Letters for Friday, September 15, 2017

• Some possibilities for Mahaulepu goo • Climate change opportunities may rise

Some possibilities for Mahaulepu goo

Some time in the late 1960s a family that lived in Koloa, which included several Kupuna members, invited my family to a picnic at Mahaulepu. After eating, we went for a walk and found deposits of Bunker Oil in various spots along the shoreline.

When I asked my hosts about those deposits of Bunker Oil, their reply was that such clusters of oil had been washing up on the Mahaulepu shore since World War II ended, (1945). They supposed that some kind military action was the cause.

Therefore:

1. Bunker Oil has been washing up on the Mahaulepu shoreline for several decades, and,

2. Perhaps there is some kind of ocean-going vessel that is a rusting hulk off the Mahaulepu shoreline which sporadically “belches” out Bunker Oil in a manner similar to that of the Arizona Memorial.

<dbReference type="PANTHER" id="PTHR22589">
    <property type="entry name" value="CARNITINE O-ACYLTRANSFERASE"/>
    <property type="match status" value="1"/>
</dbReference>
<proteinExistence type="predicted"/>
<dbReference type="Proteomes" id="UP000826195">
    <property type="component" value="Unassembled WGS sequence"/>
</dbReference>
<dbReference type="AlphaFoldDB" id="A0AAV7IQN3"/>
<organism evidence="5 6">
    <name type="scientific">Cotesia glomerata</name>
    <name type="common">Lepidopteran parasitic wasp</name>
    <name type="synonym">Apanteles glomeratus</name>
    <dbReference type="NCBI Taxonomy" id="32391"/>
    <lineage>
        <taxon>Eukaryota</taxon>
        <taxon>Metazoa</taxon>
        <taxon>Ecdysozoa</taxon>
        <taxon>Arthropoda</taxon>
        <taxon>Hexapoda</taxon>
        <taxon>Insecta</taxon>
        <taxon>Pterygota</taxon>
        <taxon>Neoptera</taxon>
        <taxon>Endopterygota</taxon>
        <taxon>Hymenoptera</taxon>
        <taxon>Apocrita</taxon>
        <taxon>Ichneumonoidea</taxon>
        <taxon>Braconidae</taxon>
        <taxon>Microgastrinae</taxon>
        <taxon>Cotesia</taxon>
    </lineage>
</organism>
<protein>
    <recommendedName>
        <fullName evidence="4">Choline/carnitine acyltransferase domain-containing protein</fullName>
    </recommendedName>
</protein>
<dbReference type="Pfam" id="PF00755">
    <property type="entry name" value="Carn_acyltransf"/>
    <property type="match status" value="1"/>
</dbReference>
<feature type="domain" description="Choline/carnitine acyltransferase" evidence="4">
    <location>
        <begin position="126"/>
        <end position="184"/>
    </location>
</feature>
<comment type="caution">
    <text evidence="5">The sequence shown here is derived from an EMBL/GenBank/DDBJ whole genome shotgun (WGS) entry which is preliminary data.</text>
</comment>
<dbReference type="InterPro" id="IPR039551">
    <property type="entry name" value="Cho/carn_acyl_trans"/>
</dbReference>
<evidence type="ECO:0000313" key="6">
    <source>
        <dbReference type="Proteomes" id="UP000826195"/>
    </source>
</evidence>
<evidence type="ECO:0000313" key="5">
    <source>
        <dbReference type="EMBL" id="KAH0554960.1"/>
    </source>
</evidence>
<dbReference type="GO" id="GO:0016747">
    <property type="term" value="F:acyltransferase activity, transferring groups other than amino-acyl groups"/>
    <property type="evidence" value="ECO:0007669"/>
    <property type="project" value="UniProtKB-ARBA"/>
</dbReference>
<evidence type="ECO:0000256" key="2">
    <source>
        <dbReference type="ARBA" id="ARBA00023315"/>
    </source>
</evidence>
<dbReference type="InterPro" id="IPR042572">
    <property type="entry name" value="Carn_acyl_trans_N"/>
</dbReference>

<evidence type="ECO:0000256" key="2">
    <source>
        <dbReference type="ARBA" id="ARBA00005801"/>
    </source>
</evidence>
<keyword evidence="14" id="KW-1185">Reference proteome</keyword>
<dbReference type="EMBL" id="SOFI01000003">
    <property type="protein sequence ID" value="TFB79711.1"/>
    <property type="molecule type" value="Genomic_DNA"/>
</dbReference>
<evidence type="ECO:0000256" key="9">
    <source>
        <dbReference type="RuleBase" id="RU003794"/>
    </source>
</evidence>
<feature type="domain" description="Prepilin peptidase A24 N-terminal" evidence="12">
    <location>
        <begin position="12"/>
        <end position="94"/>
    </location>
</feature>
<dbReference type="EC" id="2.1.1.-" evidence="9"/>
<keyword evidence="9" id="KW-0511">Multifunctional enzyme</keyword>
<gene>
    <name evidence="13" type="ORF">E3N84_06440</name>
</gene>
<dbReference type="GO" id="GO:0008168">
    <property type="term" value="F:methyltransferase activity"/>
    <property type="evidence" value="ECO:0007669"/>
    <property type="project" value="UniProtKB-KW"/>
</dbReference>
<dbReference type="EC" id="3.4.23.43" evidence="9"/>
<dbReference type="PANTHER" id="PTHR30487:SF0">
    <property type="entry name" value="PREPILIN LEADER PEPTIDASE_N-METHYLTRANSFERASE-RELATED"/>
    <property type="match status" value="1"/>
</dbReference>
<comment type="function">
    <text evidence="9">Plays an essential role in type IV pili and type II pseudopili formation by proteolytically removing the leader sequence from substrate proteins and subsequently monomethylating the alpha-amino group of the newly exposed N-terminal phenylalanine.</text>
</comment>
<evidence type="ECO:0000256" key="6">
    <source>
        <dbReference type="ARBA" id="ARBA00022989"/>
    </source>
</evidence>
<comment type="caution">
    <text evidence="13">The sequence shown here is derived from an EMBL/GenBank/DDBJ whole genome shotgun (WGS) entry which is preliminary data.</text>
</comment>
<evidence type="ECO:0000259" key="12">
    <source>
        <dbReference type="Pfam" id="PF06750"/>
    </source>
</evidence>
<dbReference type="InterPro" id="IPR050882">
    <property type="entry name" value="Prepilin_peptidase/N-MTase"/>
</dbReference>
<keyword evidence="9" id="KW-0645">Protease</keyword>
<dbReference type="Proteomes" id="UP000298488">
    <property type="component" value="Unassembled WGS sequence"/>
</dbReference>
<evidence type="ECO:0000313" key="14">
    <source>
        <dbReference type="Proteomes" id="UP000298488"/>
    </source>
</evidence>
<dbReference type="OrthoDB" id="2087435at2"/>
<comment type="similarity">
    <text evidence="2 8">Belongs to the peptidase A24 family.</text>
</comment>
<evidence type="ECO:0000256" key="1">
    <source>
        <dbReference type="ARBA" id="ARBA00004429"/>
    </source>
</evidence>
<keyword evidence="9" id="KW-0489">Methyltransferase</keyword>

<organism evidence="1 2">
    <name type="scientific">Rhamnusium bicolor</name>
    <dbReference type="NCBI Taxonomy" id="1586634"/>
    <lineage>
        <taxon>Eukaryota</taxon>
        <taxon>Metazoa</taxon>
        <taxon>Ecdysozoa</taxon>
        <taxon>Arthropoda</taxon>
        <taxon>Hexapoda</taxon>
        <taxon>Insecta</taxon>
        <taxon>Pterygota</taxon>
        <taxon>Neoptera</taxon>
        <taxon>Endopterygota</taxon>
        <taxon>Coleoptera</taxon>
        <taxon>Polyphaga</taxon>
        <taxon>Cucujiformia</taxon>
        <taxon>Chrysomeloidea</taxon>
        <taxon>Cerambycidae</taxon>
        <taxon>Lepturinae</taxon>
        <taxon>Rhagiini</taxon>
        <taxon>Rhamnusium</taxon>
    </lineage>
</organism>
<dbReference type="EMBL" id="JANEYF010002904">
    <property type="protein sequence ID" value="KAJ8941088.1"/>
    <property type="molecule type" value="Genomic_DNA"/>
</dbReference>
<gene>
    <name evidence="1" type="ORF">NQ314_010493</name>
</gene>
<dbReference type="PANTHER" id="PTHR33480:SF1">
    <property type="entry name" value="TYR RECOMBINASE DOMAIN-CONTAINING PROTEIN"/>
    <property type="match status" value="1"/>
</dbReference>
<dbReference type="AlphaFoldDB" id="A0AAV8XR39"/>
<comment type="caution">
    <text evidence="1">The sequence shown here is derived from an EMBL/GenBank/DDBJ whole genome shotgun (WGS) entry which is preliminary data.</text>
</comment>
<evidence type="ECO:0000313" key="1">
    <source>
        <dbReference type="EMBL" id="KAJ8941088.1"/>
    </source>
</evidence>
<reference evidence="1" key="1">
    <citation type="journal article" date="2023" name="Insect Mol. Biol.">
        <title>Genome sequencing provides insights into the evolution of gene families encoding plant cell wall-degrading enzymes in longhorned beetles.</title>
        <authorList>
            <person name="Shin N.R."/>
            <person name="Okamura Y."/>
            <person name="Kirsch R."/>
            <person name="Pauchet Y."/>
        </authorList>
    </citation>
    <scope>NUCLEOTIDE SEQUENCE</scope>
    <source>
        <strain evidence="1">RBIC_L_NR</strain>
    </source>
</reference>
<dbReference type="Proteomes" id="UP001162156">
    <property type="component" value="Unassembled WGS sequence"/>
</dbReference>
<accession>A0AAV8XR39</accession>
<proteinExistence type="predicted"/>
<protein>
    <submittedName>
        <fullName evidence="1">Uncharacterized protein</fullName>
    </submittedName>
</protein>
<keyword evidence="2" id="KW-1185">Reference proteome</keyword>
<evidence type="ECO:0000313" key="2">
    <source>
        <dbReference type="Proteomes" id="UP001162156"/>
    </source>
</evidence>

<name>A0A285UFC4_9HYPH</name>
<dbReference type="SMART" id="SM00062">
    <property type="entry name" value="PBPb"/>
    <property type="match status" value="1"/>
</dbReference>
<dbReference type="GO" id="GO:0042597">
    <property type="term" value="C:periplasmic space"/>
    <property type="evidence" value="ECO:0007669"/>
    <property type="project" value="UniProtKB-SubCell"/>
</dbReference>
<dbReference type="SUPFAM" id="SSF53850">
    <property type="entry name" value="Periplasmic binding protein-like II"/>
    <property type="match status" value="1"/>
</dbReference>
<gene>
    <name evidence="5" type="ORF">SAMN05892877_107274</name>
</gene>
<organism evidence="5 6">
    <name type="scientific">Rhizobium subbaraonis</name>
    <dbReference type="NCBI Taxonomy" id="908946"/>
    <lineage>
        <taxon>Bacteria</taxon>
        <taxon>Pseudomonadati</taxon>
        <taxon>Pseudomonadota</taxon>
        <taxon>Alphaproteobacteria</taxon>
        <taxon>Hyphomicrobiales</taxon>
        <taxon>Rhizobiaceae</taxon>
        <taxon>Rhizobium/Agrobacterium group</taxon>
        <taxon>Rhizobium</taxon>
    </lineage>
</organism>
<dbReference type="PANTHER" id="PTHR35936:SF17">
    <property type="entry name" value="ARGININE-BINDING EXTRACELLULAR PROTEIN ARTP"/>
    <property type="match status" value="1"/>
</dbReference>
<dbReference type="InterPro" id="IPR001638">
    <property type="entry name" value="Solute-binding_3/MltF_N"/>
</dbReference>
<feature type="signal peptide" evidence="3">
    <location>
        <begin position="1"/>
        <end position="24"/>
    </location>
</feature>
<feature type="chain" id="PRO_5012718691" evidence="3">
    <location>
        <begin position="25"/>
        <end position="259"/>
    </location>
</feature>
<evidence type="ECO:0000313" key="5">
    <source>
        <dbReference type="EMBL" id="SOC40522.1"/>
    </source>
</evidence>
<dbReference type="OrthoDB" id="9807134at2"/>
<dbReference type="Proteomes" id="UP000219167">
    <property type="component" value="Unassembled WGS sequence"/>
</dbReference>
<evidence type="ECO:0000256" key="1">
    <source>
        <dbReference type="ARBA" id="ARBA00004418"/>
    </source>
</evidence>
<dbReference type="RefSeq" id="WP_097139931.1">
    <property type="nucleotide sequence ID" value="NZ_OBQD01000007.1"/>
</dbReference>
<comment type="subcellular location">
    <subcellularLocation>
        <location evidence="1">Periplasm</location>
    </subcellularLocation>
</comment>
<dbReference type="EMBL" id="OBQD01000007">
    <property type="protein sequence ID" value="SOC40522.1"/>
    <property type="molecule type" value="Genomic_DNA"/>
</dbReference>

Richard W. Coller, Kapaa

Climate change opportunities may rise

Obviously not all the Trump Administration denies climate change. This CSCE.gov report on “Taming the OSCE’s Least-Developed Region: the Arctic” reads, in part:

(Environmental challenges) – The way that the Arctic nations respond to the changing climate and its respective perils and possibilities will shape the world’s response to climate change and the future of international cooperation. Science and technology in the Arctic present opportunities for this collaboration.

(Economic Opportunities) – In the near future, there likely will be a significant rise in human activity along the Northern Route. As sea ice melts, new shipping lanes are opening up offering unprecedented access to trade routes, natural resources, and even tourism opportunities.

The Coast Guard’s oldest icebreaker and only one capable of heavy icebreaking, the POLAR STAR, was commissioned in 1976 and is operating well past its intended service life.

Other Arctic nations, including Canada, Sweden, Finland and Demark have limited icebreaking capability as well. Russia currently owns and operates a fleet of more than 40 icebreakers.

Makes me wonder about that half-a-trillion-dollar deal Tillerson struck with Putin before the Magnitsky Act. More than 40 icebreakers?

Susan Oakley, Kapaa

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